Flood by DomkraftRelease date: October 19, 2018
Label: Blues Funeral Recordings
Riffs. RIFFS. Riiiiifffffffffs. Buy this record. The end.
What? You want to know more? All right then. Domkraft are a trio of Swedish doom-mongers. They worship the riff, to borrow the phrase loved of the much-missed Beastwars. They do so religiously. But they do not merely follow the well-worn, torch-lit template to the dank dungeons marked Sabbath and Candlemass.
Domkraft inject an urgency to their fuzzed-up guitars and the vocalist (and bass player), Martin Wegeland, bellows his lyrics of bleakness with the gusto of a noise-rock band. It is doom, ladies and gentlemen, but not as you know it (unless you heard their last album, but more on that later).
But at the heart of all this sorcery are the riffs. They tumble upon you, over and over again, most of the time keeping locked in time like a platoon of catatonic soldiers. Such as in the title track, which cranks up into a deceptively simple two-chord riff, whose only variation is to turn into a two-note riff. Sound fun? it is.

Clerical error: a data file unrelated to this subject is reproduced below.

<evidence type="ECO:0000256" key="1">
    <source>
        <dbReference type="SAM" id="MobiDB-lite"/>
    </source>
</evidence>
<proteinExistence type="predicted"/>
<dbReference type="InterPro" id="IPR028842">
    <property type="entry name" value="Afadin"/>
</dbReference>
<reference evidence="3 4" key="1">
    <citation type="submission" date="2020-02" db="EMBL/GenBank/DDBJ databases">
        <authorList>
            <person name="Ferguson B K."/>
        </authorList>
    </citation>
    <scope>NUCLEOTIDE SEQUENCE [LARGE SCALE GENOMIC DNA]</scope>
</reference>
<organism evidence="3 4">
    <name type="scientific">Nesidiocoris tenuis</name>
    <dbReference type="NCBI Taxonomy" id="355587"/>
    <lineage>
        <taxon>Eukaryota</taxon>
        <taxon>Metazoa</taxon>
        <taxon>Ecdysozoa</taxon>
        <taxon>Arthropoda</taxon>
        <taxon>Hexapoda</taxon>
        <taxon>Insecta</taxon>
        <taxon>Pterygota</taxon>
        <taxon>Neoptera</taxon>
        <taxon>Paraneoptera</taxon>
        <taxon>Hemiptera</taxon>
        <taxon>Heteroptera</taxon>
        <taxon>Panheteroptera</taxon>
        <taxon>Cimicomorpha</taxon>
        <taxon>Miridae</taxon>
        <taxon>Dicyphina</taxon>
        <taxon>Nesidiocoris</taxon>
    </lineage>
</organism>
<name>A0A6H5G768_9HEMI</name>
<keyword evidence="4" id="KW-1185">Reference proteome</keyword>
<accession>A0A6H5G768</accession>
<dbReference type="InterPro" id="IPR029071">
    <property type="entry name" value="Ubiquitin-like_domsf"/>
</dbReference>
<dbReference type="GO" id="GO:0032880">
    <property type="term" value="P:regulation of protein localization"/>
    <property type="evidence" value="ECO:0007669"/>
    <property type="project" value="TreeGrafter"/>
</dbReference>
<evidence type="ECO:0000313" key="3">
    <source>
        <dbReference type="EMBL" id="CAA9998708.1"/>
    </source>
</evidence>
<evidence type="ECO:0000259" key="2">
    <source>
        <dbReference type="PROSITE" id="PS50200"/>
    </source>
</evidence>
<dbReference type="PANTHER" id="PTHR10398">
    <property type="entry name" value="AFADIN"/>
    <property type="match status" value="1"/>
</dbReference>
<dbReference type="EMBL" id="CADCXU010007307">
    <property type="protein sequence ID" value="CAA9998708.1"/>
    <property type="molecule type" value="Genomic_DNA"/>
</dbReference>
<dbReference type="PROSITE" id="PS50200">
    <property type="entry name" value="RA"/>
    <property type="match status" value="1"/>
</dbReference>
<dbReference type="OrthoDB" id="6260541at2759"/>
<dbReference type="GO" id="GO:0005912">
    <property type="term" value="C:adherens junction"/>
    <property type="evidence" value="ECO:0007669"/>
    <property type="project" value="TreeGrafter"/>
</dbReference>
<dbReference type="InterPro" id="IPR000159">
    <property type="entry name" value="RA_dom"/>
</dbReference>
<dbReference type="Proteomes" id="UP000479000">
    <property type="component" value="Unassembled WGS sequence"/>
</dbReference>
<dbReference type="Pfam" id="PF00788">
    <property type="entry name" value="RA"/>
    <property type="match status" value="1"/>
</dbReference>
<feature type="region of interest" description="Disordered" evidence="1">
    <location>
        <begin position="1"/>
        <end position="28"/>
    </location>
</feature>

Other times the riffs shift and change infinitesimally as the songs progress, but only enough for the listener to notice way, way after they have been twisted into another form altogether. Without wanting to get to meteorological on you, it is like watching a cloud shaped like, I don’t know, a broken toaster, slowly morph into a disturbing part of an alien’s anatomy. You don’t see it change until it has already finished its transformation.
This is especially evident in the album’s opening track, ‘Landslide’, which sneaks in the room with a little quiet(ish) guitar but then drops a riff befitting the song’s name to land with crushing force on your brain. Almost 10 minutes later you think you are still listening to the same riff, but – and this is possibly magic – it has somehow changed into another vamp, still equally as heavy as the sun.
Whether they change or not, the riffs are massive and majestic, at once conjuring mental images of barren space-scapes and a big-sky desert wilderness (the latter is especially evident in the album’s closing track, ‘Dead Eyes, Red Skies’), all crystallised by astral sounds that Sleep would be proud to unleash.
If you think you have read a similar description of a Swedish doom band, you are probably right. Because this record follows on directly from Domkraft’s previous effort, The End of Electricity. Indeed, if you play one straight after the other and you would be forgiven for thinking they are two parts of an apocalyptic double album.
This is of course a good thing. Because riffs. RIFFS. Riiiiifffffffffs. The end.